Second, the "Criminal Acts" exclusion exempts from Coverage B injuries "arising out of a criminal act committed by or at the direction of the insured." Third, the "Knowing Violation of Rights of Another" exclusion (the "Knowing Violation exclusion") precludes coverage under Coverage B for injuries "caused by or at the direction of the insured with the knowledge that the act would violate the rights of another and would inflict 'personal and advertising injury'."

         The Declaratory Judgment Action

         Harleysville sought a declaratory judgment that it did not owe a defense to Rams Head or Mr. Muehlhauser with respect to either underlying action. Harleysville argued that the complaints did not allege injuries covered under either Coverage A or Coverage B and, with respect to the 2014 Policy, that the Recording and Distribution exclusion precluded coverage. Harleysville further argued that Mr. Muehlhauser does not qualify as an insured under the policies because the Criminal Acts and Knowing Violation exclusions preclude coverage for him.

         After a hearing, the circuit court issued a memorandum opinion and declaration that Harleysville had a duty to defend Rams Head and Mr. Muehlhauser against both complaints. The court observed that the duty to defend "depends on whether the allegations" in a complaint "potentially come[] within the Policy coverage," regardless of whether the claims have a "probability of success." Thus, the court concluded, Harleysville had an obligation under Coverage A to provide a defense for Rams Head to the Clar complaint, which the court concluded "clearly set[] forth numerous 'occurrences'" of negligence by Rams Head that "enabled" Mr. Muehlhauser to conduct surveillance in the restroom, causing "bodily injury" to the plaintiffs.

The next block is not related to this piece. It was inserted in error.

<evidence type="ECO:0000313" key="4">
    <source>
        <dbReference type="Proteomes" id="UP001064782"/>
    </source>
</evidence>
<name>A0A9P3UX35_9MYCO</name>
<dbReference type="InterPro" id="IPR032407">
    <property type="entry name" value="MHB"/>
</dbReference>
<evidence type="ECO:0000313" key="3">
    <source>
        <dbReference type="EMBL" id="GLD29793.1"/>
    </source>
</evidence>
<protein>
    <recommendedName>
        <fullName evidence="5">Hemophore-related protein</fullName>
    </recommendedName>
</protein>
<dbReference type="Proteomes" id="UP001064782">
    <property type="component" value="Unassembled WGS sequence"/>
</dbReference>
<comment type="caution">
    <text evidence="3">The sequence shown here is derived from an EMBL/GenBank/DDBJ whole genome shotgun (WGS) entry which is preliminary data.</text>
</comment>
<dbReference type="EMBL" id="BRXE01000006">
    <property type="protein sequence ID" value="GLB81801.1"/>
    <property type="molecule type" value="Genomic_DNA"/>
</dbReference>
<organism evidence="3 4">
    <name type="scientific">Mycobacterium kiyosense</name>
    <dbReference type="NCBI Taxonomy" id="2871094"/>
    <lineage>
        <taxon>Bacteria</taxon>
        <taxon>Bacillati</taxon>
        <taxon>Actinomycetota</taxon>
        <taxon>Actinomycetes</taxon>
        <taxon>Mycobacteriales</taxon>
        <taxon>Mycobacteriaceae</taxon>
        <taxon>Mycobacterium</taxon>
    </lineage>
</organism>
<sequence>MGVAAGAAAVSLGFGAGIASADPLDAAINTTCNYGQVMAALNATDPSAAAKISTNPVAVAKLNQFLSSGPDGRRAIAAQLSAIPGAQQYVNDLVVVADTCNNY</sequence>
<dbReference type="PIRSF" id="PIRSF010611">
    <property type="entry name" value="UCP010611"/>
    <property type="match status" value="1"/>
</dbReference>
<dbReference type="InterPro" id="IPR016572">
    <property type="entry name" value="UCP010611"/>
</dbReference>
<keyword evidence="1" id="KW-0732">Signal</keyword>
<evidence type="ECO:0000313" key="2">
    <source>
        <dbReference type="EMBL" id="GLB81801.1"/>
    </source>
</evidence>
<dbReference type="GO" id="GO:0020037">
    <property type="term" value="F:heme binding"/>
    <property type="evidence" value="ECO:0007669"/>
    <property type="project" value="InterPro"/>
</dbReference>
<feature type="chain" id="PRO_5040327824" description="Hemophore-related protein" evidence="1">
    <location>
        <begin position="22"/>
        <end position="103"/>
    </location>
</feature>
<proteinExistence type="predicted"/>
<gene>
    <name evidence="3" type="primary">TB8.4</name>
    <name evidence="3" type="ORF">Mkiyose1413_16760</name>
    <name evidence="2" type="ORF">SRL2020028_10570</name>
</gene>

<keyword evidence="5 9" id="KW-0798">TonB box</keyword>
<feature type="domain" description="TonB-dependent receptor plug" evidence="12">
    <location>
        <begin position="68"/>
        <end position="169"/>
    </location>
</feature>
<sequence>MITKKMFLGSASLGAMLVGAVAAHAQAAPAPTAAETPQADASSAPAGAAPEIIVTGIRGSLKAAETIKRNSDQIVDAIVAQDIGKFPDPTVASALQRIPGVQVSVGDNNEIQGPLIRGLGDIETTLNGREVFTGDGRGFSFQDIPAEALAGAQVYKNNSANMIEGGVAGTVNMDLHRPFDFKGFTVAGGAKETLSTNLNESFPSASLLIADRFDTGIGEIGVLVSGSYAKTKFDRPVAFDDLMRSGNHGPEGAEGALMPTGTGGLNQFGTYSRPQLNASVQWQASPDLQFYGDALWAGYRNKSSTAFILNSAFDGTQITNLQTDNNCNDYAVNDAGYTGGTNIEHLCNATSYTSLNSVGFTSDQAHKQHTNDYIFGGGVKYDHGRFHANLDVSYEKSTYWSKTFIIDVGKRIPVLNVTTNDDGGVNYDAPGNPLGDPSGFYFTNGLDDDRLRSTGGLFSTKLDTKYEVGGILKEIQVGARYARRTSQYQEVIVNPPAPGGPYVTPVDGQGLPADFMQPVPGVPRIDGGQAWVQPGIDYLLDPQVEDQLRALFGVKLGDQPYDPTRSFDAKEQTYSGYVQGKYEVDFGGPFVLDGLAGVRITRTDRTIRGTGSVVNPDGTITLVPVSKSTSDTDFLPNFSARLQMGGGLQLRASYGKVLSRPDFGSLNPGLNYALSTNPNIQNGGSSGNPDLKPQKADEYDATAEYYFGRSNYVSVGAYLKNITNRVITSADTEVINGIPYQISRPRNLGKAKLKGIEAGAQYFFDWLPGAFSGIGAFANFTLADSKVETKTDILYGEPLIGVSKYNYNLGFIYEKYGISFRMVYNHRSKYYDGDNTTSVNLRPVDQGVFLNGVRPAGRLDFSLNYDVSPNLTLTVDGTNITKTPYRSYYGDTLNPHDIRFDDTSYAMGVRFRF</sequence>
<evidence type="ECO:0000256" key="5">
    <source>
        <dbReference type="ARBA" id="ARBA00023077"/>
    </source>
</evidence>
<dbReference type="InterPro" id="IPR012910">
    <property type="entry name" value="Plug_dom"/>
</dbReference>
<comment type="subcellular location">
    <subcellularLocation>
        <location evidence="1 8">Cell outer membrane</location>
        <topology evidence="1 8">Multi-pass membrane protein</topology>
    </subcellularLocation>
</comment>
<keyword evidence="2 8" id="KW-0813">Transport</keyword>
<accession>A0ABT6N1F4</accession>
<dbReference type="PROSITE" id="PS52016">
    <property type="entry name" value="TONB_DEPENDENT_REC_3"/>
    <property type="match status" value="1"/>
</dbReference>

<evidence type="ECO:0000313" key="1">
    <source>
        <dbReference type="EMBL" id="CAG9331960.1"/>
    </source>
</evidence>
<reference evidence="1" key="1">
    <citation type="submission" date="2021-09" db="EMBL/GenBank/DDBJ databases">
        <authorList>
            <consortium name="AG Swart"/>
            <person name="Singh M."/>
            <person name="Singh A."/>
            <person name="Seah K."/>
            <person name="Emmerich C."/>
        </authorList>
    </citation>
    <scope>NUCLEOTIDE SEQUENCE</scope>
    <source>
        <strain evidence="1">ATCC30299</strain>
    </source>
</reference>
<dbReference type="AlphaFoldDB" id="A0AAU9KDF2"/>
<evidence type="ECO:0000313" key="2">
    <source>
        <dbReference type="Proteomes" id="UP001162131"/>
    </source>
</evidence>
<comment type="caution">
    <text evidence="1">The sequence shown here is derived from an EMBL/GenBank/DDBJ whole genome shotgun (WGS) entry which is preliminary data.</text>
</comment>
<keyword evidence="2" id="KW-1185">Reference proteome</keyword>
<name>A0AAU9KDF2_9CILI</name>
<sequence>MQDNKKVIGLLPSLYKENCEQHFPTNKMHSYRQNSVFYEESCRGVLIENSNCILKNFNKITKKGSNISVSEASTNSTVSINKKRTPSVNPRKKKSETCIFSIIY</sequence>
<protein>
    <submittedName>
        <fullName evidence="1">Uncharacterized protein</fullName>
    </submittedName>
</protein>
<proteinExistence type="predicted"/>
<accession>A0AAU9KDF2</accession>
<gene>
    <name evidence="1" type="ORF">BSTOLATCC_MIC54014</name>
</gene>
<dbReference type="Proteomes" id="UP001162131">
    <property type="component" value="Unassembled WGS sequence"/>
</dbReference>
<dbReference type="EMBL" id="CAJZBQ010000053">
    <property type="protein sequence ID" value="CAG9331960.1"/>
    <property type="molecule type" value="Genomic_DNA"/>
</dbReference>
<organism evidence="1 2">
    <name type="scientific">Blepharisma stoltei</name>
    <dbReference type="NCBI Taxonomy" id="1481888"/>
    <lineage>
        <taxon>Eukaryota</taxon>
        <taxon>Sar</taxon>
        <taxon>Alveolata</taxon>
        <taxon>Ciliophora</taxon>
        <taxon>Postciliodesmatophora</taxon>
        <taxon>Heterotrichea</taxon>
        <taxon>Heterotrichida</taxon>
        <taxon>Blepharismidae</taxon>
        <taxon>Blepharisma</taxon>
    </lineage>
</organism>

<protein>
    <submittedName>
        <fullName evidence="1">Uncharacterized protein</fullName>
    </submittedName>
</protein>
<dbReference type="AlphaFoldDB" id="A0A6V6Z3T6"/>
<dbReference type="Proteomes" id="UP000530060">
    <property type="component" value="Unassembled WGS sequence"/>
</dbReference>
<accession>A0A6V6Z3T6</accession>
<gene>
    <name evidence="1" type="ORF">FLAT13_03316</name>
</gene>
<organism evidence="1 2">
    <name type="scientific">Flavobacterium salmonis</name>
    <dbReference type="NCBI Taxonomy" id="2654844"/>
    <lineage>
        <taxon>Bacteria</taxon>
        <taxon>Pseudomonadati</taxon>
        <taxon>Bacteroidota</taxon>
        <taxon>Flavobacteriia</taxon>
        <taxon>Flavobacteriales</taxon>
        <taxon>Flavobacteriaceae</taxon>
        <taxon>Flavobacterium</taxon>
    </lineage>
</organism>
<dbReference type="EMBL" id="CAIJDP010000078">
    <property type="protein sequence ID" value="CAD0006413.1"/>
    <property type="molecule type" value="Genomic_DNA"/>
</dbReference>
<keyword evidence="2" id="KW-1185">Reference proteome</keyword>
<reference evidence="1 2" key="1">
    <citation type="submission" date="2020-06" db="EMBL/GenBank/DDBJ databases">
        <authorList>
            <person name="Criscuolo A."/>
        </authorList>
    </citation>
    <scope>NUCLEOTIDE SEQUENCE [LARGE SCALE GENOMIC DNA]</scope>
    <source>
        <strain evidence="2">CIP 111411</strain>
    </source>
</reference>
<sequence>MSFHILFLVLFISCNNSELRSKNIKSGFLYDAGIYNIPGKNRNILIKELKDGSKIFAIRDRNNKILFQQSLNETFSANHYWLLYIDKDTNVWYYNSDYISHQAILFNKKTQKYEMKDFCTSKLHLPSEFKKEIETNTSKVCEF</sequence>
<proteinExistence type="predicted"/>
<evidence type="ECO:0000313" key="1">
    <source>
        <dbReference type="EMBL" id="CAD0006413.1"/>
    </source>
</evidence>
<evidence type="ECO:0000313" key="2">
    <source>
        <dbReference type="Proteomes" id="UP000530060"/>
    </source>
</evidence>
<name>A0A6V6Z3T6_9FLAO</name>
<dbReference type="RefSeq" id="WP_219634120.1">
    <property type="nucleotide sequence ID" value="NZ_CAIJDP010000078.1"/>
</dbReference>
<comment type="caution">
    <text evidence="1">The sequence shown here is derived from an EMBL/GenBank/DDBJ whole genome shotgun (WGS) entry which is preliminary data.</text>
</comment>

The court held that both defendants were entitled to a defense under Coverage B, specifically the policy's coverage for injuries arising from an alleged "invasion of the right of private occupancy of a room . . . that a person occupies, committed by or on behalf of its owner." Finding that coverage grant to be ambiguous, the court interpreted it in the light most favorable to the policyholder. The court further rejected Harleysville's reliance on exclusions, concluding that: (1) the Recording and Distribution exclusion is limited to the protection of "personal and financial" information; and (2) the Knowing Violation and Criminal Acts exclusions are invalid under Bailer v. Erie Ins. Exch., 344 Md. 515 (1997), because applying them would render the coverage grant illusory. Because the complaints alleged that Mr. Muehlhauser was, at all relevant times, acting on behalf of Rams Head, the court also concluded that Harleysville owed a duty to defend Mr. Muehlhauser. In light of the pendency of the underlying cases, the court declined to accept extrinsic evidence to resolve whether Mr. Muehlhauser was actually acting on behalf of Rams Head.